Therapeutic Approach

The NeuroAffective Relational Model (NARM) is a cutting edge model.   It addresses attachment, relational and developmental trauma, otherwise referred to as “Complex Trauma” (Complex-PTSD or C-PTSD).  This developmentally-oriented, neuroscientifically-informed model emerged out of earlier psychotherapeutic orientations including Psychodynamic Psychotherapy, Attachment Theory, Gestalt Therapy, and diverse Somatic Psychotherapy approaches. It integrates top-down psychotherapy with bottom-up somatic approaches within a relational context.

Developed by Dr. Laurence Heller over the course of his 45 year clinical career, it was first introduced in his widely selling book Healing Developmental Trauma: How Early Trauma Affects Self-Regulation, Self-Image and the Capacity for Relationship, currently available in over ten languages.

The NARM model is a powerful approach to addressing adverse childhood experiences and its long-term consequences, which highlighted in the Adverse Childhood Events study. NARM's basis is that whilst what has happened in the past is significant, it's not this that creates the symptoms that people experience as adults. It is the persistence of survival styles appropriate to the past that distort present experience and create symptoms. These survival patterns, having outlived their usefulness, create ongoing disconnection from our authentic self and from others. For example, dissociation and isolation are the primary coping mechanisms for dealing with the earliest trauma. Whilst dissociation and isolation have literally saved people’s lives, as this pattern continues into adulthood, they create endless symptoms.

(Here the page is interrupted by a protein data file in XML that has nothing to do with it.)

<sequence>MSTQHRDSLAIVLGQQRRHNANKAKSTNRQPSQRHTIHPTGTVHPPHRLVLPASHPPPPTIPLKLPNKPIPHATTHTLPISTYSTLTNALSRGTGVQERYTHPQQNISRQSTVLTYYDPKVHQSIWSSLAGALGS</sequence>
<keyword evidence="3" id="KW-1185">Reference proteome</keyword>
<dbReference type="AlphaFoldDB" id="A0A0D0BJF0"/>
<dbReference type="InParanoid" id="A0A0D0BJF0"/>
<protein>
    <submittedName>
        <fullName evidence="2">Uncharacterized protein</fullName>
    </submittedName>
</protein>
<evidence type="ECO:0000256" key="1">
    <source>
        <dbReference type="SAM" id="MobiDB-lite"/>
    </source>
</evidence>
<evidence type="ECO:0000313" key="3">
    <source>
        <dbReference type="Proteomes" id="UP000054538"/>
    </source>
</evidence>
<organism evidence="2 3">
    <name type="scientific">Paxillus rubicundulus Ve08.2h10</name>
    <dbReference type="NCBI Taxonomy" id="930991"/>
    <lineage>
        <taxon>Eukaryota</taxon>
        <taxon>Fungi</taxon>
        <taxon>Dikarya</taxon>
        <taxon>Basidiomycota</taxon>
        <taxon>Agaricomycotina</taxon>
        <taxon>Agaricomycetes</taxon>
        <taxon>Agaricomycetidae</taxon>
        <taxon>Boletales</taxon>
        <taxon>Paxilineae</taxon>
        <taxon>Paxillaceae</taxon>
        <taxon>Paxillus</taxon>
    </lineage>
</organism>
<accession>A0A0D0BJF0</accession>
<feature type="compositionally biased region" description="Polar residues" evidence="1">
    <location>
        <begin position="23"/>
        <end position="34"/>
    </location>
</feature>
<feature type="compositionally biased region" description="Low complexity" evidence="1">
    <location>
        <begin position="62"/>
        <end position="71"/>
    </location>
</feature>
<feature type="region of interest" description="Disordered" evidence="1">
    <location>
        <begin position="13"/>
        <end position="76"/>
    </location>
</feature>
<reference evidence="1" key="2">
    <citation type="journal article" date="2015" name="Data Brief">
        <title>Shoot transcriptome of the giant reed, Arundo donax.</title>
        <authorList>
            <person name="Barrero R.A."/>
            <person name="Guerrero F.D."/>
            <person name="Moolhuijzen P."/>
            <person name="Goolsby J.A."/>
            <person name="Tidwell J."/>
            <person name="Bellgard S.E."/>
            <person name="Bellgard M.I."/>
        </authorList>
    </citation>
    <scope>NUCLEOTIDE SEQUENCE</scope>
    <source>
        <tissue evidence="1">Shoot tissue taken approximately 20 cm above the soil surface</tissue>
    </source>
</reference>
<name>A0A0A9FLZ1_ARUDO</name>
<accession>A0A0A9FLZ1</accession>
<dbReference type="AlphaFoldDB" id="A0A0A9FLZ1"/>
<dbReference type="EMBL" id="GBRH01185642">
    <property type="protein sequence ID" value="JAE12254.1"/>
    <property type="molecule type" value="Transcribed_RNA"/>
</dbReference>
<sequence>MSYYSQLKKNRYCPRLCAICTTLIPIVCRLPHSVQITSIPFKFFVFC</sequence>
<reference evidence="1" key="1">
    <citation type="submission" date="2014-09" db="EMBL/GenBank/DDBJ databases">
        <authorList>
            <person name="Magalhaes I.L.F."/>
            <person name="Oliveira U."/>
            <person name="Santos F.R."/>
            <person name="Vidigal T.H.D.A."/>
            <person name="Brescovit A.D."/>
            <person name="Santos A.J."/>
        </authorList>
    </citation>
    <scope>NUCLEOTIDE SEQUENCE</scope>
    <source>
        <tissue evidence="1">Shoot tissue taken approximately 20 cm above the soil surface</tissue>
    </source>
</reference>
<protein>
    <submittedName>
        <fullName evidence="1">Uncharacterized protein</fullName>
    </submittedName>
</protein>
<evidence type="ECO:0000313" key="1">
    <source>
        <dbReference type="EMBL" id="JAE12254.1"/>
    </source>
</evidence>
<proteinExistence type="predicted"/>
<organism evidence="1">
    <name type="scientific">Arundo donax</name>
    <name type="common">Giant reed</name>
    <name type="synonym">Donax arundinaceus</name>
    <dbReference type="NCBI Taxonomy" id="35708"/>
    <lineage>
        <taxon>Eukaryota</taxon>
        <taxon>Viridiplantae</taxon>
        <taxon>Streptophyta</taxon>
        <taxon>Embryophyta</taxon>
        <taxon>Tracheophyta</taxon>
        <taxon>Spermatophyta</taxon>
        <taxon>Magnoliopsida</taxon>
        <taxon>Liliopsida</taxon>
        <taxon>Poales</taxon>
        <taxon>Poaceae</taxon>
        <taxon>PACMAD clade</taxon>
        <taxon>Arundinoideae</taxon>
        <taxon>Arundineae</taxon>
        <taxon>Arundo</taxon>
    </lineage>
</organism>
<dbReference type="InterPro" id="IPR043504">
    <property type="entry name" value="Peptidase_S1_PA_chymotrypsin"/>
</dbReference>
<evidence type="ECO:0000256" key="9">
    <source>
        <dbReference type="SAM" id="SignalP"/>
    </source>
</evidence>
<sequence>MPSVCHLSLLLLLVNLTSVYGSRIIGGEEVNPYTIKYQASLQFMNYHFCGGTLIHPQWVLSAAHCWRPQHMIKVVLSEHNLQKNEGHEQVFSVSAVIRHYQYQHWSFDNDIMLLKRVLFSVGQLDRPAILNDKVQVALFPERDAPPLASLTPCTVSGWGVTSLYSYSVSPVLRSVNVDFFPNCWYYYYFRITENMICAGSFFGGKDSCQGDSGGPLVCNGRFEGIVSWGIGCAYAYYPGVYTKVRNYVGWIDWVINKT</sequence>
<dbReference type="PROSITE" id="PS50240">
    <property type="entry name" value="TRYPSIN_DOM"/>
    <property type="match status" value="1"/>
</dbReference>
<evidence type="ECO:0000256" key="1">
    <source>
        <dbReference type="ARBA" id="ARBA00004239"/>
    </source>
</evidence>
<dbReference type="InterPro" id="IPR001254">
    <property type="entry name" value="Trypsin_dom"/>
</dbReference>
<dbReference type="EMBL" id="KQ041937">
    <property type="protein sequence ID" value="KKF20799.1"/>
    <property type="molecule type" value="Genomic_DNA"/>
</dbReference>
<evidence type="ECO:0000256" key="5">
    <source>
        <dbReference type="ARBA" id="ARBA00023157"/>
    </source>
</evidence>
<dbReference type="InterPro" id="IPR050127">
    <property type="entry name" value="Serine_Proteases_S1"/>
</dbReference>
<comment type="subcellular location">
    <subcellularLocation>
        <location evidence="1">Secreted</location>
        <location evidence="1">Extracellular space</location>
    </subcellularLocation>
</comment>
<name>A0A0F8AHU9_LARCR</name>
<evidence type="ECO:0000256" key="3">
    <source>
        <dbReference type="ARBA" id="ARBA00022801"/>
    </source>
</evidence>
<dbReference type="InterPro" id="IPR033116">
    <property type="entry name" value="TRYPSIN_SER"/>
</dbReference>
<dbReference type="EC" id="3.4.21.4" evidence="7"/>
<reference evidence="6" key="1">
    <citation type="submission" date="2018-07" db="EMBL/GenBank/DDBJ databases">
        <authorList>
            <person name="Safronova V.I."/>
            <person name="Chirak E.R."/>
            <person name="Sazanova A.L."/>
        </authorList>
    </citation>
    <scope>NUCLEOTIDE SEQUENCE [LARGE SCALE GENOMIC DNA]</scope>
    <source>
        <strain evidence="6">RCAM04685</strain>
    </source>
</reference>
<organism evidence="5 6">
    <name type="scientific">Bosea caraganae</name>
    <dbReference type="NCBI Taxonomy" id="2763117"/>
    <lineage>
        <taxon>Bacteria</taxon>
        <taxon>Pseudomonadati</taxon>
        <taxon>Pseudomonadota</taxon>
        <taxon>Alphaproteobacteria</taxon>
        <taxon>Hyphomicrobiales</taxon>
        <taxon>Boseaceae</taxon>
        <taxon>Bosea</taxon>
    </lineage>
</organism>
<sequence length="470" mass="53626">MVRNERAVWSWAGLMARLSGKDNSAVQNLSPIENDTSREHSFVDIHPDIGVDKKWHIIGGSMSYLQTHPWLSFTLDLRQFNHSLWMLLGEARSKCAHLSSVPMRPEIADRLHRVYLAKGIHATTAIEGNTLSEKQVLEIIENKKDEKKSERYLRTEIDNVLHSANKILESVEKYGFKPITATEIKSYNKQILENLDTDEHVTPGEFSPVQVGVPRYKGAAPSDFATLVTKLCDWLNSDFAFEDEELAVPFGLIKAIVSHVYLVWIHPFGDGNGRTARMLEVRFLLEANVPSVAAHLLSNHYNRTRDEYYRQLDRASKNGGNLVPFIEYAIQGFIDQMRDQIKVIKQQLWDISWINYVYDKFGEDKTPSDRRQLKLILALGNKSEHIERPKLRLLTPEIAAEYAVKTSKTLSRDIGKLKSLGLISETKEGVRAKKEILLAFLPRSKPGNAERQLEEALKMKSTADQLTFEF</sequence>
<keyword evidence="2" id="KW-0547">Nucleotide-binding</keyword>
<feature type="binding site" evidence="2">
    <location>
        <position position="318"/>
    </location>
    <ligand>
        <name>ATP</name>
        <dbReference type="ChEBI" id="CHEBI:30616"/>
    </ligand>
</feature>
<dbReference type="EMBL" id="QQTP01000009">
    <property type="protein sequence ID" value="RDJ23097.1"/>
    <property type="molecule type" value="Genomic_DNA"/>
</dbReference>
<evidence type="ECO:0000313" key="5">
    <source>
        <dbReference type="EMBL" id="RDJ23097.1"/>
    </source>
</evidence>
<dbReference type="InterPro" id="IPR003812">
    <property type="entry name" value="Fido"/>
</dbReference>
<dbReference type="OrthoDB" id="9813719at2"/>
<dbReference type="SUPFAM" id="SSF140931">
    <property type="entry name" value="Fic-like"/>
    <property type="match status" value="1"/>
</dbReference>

It is also the distortions of identity that develop in response to early trauma which create ongoing suffering. For example, children always experience environmental failure as their own failure. A simple example: if a child grows up with unloving parents, he or she is unable to see that this is their parents’ failure. Children tend to develop the sense of self that they are unlovable. A core element in the NARM model is working with the child’s and then the adult’s unconscious need to protect the attachment relationship. They do this in a process called splitting, which protects the image of the caregiver at the expense of their own positive sense of self. This has profound repercussions for all of us on a psychobiological level. 


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